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I am currently struggling with a java abstraction problem. I have something like this:

public interface State {
};

public interface Dynamics {
  getObservationChance(State state, Observation observation);
};

class SpecialState implements State {
};

enum SpecialObservation() {
  FREE, WALL, etc.
}

class SpecialDynamics implements Dynamics {
   getObservationChance(State state, Observation observation) {
       // state should be SpecialState, observation should be SpecialObservation!
   }
};

class Main {
  Main(State state, Observation observation, Dynamics dynamics) {
      dynamics.getObservationChance(state, observation);
   }
};

SecialObservation should be an enum (or something like that) of possible observations, but I want to have an abstract representation of the problem. So I want an Observation that should contain the observation and a function that returns a list of all possible observations. The last thing is very important for an algorithm I am implementing, since I have to summarize over all possible observations.

Thanks!

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4 Answers

up vote 3 down vote accepted

You need parametrized types here - you have families of tree types each: a state, a observation, and a dynamics.

If we take the observation enum as the parameter type, we could convert your type to something like this:

public interface Observation<O extends Observation<O>> {
    ...
}

public interface State<O extends Observation<O>> {
}

public interface Dynamics<O extends Observation<O>> {
  getObservationChance(State<O> state, O observation);
}

enum SpecialObservation implements Observation<SpecialObservation> {
  FREE, WALL, etc.
}

class SpecialState implements State<SpecialObservation> {
}


class SpecialDynamics implements Dynamics<SpecialObservation> {
   getObservationChance(State<SpecialObservation> state, SpecialObservation observation) {
       // state should be SpecialState, observation should be SpecialObservation!
   }
}

class Main<O extends Observation> {
  Main(State<O> state, O observation, Dynamics<O> dynamics) {
      dynamics.getObservationChance(state, observation);
   }
}

This approach only works if the methods of our State interface are enough for the getObservationChance method, of course.

A more general approach would be to parametrize over all three types:

public interface Observation<O extends Observation<O, S, D>,
                             S extends State<O,S,D>,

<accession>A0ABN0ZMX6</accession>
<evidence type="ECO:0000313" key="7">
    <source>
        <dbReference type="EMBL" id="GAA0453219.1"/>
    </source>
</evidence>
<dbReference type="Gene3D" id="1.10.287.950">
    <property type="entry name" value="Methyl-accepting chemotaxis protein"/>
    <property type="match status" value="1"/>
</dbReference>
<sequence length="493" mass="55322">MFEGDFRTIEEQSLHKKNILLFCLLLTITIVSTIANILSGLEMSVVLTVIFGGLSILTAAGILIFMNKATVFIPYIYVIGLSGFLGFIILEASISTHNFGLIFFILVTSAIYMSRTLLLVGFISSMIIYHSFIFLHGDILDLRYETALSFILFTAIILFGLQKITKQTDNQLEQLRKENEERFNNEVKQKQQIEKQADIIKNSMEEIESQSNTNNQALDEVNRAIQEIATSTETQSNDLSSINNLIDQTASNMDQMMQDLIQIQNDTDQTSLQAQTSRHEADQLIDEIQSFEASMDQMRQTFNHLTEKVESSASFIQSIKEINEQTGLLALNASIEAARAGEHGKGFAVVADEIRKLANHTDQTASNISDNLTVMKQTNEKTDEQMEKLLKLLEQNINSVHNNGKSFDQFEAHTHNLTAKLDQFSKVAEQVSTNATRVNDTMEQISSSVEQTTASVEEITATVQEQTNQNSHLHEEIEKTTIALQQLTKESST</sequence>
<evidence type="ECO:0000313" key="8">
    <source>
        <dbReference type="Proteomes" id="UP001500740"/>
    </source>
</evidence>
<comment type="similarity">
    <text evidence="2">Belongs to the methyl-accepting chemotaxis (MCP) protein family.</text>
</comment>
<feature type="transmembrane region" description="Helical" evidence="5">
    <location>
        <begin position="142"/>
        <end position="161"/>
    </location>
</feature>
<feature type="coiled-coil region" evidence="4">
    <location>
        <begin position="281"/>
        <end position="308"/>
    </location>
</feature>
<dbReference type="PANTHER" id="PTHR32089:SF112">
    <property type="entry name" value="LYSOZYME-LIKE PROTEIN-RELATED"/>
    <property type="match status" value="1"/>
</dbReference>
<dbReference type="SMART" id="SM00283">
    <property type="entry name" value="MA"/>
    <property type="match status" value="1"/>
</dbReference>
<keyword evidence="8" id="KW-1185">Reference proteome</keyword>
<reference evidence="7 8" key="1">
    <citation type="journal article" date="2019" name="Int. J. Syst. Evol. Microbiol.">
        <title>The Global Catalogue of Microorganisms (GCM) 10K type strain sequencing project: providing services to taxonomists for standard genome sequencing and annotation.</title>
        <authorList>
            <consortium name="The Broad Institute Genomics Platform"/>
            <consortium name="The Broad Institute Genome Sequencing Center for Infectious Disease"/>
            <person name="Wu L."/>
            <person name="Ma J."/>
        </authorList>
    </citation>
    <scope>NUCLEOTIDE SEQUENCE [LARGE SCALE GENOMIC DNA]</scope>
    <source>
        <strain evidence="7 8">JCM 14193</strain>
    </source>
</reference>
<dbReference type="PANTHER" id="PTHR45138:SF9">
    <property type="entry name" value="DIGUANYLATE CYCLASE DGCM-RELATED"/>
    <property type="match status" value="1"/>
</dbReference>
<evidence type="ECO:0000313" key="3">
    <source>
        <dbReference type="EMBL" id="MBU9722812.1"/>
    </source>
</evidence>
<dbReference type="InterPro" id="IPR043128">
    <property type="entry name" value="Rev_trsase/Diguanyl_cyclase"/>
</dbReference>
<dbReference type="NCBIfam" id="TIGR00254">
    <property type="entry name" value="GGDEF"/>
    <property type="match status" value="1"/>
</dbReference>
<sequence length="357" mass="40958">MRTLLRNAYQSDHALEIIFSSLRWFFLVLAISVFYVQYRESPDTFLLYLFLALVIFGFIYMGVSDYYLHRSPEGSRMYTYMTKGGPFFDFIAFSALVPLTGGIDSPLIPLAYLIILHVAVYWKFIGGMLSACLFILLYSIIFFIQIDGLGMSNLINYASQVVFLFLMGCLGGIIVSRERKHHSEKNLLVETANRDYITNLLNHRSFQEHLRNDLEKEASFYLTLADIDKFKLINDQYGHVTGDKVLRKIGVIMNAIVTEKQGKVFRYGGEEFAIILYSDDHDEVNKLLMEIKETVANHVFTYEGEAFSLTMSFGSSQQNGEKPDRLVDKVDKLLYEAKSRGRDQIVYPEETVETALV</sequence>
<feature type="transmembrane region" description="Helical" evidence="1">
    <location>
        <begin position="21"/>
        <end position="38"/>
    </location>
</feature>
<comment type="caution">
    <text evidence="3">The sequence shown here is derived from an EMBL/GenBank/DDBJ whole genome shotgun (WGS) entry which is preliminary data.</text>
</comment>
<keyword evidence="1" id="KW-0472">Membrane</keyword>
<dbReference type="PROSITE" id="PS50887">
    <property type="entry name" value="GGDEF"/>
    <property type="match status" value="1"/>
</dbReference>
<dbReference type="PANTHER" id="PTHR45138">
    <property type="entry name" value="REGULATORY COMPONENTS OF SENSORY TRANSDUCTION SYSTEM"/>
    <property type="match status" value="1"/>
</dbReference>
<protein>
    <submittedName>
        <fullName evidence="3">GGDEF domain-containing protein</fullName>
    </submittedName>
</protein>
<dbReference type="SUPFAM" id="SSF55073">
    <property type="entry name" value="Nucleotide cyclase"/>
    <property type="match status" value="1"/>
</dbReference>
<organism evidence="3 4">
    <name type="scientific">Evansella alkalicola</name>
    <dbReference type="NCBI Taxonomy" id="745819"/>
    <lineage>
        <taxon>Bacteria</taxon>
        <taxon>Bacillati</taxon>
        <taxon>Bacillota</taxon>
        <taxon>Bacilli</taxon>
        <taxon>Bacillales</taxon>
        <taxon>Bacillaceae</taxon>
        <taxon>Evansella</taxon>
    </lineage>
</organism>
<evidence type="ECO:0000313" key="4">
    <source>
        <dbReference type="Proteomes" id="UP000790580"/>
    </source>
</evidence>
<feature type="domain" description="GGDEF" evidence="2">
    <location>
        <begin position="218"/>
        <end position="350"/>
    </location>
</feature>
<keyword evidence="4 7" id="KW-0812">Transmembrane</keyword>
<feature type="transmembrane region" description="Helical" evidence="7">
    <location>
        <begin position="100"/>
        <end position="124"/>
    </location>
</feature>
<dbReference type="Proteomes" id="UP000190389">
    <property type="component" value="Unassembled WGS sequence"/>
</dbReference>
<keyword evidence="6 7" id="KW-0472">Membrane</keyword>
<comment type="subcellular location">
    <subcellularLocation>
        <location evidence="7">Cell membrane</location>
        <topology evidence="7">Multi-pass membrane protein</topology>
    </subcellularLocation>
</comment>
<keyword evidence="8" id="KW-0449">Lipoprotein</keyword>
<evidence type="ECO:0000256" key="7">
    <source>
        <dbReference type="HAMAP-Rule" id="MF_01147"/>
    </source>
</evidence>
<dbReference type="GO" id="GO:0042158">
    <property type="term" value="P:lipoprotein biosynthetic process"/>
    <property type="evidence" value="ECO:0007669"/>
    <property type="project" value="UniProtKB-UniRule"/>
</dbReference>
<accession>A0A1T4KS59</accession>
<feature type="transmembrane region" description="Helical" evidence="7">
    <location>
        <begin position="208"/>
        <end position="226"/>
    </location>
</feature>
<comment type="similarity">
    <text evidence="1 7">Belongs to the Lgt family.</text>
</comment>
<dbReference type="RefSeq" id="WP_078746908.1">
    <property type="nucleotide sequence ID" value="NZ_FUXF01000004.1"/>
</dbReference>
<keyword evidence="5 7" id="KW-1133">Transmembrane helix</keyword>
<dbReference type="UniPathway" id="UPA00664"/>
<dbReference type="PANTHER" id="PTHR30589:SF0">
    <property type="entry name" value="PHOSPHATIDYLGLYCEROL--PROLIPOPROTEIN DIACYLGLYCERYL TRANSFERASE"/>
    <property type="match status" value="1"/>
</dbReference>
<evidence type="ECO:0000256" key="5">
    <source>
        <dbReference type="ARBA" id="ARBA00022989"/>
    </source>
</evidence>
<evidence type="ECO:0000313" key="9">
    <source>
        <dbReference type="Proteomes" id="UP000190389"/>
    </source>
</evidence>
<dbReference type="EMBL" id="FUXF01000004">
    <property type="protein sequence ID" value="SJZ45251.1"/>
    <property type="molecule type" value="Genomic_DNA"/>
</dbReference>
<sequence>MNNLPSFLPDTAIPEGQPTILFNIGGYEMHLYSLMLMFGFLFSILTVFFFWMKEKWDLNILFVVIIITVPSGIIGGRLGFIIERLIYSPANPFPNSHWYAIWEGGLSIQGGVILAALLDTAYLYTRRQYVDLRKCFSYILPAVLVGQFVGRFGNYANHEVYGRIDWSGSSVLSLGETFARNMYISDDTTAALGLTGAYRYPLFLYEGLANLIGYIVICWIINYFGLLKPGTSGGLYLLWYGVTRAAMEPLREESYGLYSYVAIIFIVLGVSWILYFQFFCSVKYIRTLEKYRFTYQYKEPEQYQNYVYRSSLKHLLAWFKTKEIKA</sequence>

D extends Dynamics<O,S,D>>
{
    ...
}

public interface State<O extends Observation<O,S,D>,
                       S extends State<O,S,D>,
                       D extends Dynamics<O,S,D>> {
}

public interface Dynamics<O extends Observation<O,S,D>,
                          S extends State<O,S,D>,
                          D extends Dynamics<O,S,D>> {
  getObservationChance(S state, O observation);
}

Then we can define the implementations as this:

enum SpecialObservation implements Observation<SpecialObservation, SpecialState, SpecialDynamics> {
  FREE, WALL, etc.
}

class SpecialState implements State<SpecialObservation, SpecialState, SpecialDynamics> {
}


class SpecialDynamics implements Dynamics<SpecialObservation, SpecialState, SpecialDynamics> {
   getObservationChance(SpecialObservation state, SpecialObservation observation) {
       // state should be SpecialState, observation should be SpecialObservation!
   }
}

The main class then needs all three parameters, of course:

class Main<O extends Observation<O,S,D>,
           S extends State<O,S,D>,
           D extends Dynamics<O,S,D>> {
  Main(S state, O observation, D dynamics) {
      dynamics.getObservationChance(state, observation);
   }
}

In your case in fact the dynamics is only dependent on the observation and state, and not the other way around (and these are not dependent on each other), so another way would be this:

public interface Observation {
    ...
}

public interface State {
}

public interface Dynamics<S extends State,
                          O extends Observation> {
  getObservationChance(S state, O observation);
}

enum SpecialObservation implements Observation {
  FREE, WALL, etc.
}

class SpecialState implements State {
}


class SpecialDynamics implements Dynamics<SpecialState, SpecialObservation> {